I fell to the ground and immediately got up and hauled ass. I made it several yards before I heard Frank scream at his guy to bring the car around. A bullet whizzed past me and pinged off the concrete wall of another building. I detoured through an alley and kept running.
Panic welled up inside of me. I didn’t know the town, didn’t know where to go. I just blindly ran, hoping for inspiration.
I rounded a corner and saw Jorge parked down the road in his pickup. Without thinking, I ran toward him, waving my arms, hoping somehow he could help me.
As I neared the truck, Jorge opened the driver’s side door and got out. I called out to him, but the words died in my throat when I realized he had a gun.
A cry escaped me as I skidded to a stop and fell backward. I scrambled to change direction, mid-step. The weight of the backpack threw me off-balance and I slammed into the ground. Jorge’s bullet barely missed.
I crawled onto my hands and knees, clawing at the dirt to get to my feet when I heard the music. A rusty old Volkswagen Bug kicking up dust roosters headed straight toward me. Classical music blared through the open windows. I dove behind a trash can on the side of the street. The driver of the VW drew parallel with me and slammed on the brakes, stopping in a cloud of dust. A large automatic gun attached to a skinny brown arm appeared at the side window.
The driver pulled the trigger. The staccato burst of repeating gunfire split the air. Then, silence.
I peeked around the side of the garbage can to look. Jorge lay sprawled on the ground, next to his truck. He looked dead.
Behind me, a dark-colored SUV flew past the corner and skidded to a stop.
“Get in,” the VW driver yelled. With no time to think, I ran around the side of the car and threw myself into the passenger seat.
“Stay down,” he barked, as the VW shot past Jorge and his pickup.
I stayed on the floorboards, afraid to look up, waiting for Frank’s bullets to perforate the car.
I tried to anchor myself to keep from crashing into the door and the gear shift as the driver, howling like a madman, steered first one way, then the other. I gave up and curled into a fetal position. The car bounced and bucked to the crashing strains of Rachmaninoff. I hoped like hell he didn’t drive us off a cliff.
He spun the wheel to the left and crowed with delight as the VW fishtailed out of a spin.
“You bastards’ll never catch us,” he yelled to no one in particular.
We took a hard right, slowed to a crawl, and stopped. He killed the engine. I lifted my head to see where we were.
“Stay down,” he hissed. I did as I was told. After a few minutes, he started the engine, and began to drive. To say the road he chose had a few bumps would be an understatement. I covered my head to keep from banging it to a pulp on the dash. The VW hit one last hole, and then the ride leveled out.
He turned in his seat to look behind us. “We confounded ’em,” he chortled.
I carefully lifted my head and looked out the window. We were outside of town, driving past scrub and open space on a paved highway. I breathed a sigh of relief and sat up in the seat.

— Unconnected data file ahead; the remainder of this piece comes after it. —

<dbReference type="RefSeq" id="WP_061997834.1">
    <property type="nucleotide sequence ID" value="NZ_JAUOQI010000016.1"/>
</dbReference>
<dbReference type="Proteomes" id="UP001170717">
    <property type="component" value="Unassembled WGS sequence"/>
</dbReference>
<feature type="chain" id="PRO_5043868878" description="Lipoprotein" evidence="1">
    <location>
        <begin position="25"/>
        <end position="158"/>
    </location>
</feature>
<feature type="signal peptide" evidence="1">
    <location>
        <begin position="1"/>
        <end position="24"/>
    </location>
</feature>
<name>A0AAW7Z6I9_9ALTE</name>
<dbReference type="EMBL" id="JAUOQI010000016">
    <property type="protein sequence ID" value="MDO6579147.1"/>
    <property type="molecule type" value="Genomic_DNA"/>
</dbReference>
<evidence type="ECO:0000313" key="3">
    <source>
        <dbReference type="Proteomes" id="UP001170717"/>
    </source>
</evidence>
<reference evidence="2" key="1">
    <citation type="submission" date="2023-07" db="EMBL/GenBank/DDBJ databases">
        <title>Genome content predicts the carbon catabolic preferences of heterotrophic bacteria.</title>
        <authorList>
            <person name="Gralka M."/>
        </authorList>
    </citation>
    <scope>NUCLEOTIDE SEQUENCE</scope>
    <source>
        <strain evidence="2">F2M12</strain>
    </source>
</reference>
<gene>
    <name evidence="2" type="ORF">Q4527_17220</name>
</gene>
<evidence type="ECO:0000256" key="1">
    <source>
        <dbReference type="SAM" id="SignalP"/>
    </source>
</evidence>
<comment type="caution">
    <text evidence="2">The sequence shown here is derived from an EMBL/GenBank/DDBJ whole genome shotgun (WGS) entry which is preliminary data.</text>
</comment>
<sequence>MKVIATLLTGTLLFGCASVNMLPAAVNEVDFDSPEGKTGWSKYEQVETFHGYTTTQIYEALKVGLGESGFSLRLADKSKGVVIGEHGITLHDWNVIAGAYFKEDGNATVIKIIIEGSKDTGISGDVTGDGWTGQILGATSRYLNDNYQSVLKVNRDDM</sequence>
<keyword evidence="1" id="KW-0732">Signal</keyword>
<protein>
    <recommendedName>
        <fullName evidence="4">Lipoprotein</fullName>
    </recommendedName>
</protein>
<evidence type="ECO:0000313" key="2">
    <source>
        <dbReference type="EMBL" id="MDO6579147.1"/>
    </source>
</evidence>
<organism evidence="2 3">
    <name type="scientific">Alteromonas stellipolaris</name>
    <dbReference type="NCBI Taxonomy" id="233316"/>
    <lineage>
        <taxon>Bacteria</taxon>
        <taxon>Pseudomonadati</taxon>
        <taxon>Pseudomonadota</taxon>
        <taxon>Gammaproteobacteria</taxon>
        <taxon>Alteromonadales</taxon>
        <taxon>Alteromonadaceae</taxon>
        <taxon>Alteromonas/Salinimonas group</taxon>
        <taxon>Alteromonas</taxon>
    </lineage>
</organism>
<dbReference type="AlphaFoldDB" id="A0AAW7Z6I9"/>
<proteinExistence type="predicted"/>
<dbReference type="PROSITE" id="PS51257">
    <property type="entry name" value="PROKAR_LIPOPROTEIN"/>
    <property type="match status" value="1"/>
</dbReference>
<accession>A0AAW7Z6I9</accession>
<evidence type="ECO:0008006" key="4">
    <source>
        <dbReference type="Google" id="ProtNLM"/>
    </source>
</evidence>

My rescuer appeared to be about seventy. His face looked like old leather, and his hair resembled Einstein’s on a bad day. He had on a set of green scrubs and wore a pair of ancient huaraches on his feet. He turned off the tape player and we drove in silence. I did some deep breathing to still my pounding heart.
“Thank you,” I said.
He waved his hand at me. “I always hated that prick.”
“Enough to kill him?”
He shrugged. “I euthanize sick animals. What’s the difference?” He turned to me and grinned, extending his hand. “The name’s Ogden. I’m the local volunteer vet.”
Ogden, or Oggie as he liked to be called, had been a veterinarian in the Midwest for over forty years. He’d grown tired of shoveling Nebraska snow and decided to retire in Mexico when his wife died. He’d lived here ever since.
When I asked him how he came to be the volunteer vet, he banged on the steering wheel.
“One day I woke up and decided I had a moral imperative to help the poor farmers in the area. So I started stockpiling medicine whenever I went to the states. Pretty soon word got around.” He grinned. “Keeps me young. And, I’m never bored.” He gave me a sidelong glance. “Why was a piece of shit like Jorge after you?”
I sighed and looked out the window.
“Look, if you don’t want to talk about it, I won’t ask again. I’d just like to know what kind of hornet’s nest I stepped in.”
I owed him that much. Frank Lanzarotti was Anaya’s man, not Salazar’s. My life had just become exponentially more complicated.
Still watching the scenery flow by, I said, “Apparently Jorge was working for someone I used to know, Frank Lanzarotti, who works for a drug dealer out of Central America named Vincent Anaya. I was actually running from somebody else and thought Jorge might help me.”
Oggie snorted and swerved to miss hitting an opossum lumbering across the road.
“That’s a good one. Jorge and the word help have never been uttered in the same sentence, at least, not in recent memory.”
“Look, you can drop me at the next town, the next bus stop, hell, the side of the road, even. I don’t want to cause you any trouble. I owe you my life. You don’t need to be part of this.”
Oggie whistled. “Must be some trouble you’re in, Miss Kate. Tell you what–” He reached under his seat and brought out a silver flask, unscrewed the top and took a drink. “I’ll drive you anywhere you want to go, provided you fill up ol’ Bessie’s tank.” He patted the car’s dash affectionately. “But I have to take care of something first.” He took another drink and then offered me the flask.